James B. Leong was born Leong But-Jung in Shanghai, China in 1889 and emigrated to the United States in 1913. After briefly attending an Indiana college, Leong relocated to Los Angeles in 1914 and worked in the film industry as a translator and technical adviser in productions employing local Chinese as extras. He was reportedly an uncredited assistant director for D.W. Griffith's Broken Blossoms (1919).  

After seeing mostly demeaning and inaccurate film depictions of the Chinese, Leong decided to produce his own films that would, in his words, “serve to correct the general impression that the present crop of pictures gives of Chinese life.” 

In its May 22, 1920 edition, the Los Angeles Herald reported the creation of the newly-formed company, James B. Leong Productions. The officers were Leong, president; Dr. Sui Chong, secretary; Low Song Kai, treasurer; and T. A. Russell, director. The firm’s office was at 804 North Broadway. For a year, Leong worked on several original scripts with such titles as Devil's Paradise, and Chinese Princess of Mexico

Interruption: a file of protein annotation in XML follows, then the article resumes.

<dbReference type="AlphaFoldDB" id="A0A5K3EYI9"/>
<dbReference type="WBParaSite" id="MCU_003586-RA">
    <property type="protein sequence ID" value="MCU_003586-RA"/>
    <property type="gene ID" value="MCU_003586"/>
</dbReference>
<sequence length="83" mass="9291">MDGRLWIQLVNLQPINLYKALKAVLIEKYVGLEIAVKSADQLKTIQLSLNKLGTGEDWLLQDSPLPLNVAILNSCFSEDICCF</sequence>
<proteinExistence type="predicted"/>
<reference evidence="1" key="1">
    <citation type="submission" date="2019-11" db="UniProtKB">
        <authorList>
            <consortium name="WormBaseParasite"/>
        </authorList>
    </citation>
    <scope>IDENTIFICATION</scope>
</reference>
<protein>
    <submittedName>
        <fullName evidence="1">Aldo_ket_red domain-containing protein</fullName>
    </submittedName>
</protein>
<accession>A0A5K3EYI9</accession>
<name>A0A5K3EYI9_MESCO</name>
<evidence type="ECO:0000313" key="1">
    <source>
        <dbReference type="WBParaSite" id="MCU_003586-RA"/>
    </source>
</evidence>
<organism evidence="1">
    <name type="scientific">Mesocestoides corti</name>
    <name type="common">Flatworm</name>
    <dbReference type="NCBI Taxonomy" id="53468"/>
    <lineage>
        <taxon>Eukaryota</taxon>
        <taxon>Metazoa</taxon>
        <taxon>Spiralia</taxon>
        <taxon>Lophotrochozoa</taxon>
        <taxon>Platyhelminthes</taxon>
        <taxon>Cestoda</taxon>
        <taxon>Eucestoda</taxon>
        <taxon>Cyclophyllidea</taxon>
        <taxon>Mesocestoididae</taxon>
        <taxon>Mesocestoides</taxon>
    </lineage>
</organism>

An article on the filming of Lotus Blossom, New York Clipper, 22 June 1921.  From Chronicling America, Historic American Newspapers, Library of Congress.
In its issue of June 22 1921, the New York Clipper published a brief description about the work taking place in Boyle Heights just before filming began on Lotus Blossom. By this time, the company had been rechristened The Wah Ming Motion Picture Company.  With a flair for showmanship, the producers stressed the unique aspects a Chinese American company would bring to the film, as well as hinting at the physical scope of the production taking place on the Boyle Heights studio lot.

Technically speaking, Lotus Blossom is not the first film produced by Chinese-Americans.   Marion Wong’s The Mandarin Film Company, based in Oakland, produced The Curse of Quon Gwon: When the Far East Mingles with the West (1917).  Written, directed, and co-starring  Wong, the film appears to have encountered difficulties in publicity and distribution. No evidence exists that it was ever commercially released except for a one-time public screening in 1948 in Berkeley. Only two surviving reels of what was probably a six-reel feature exist today.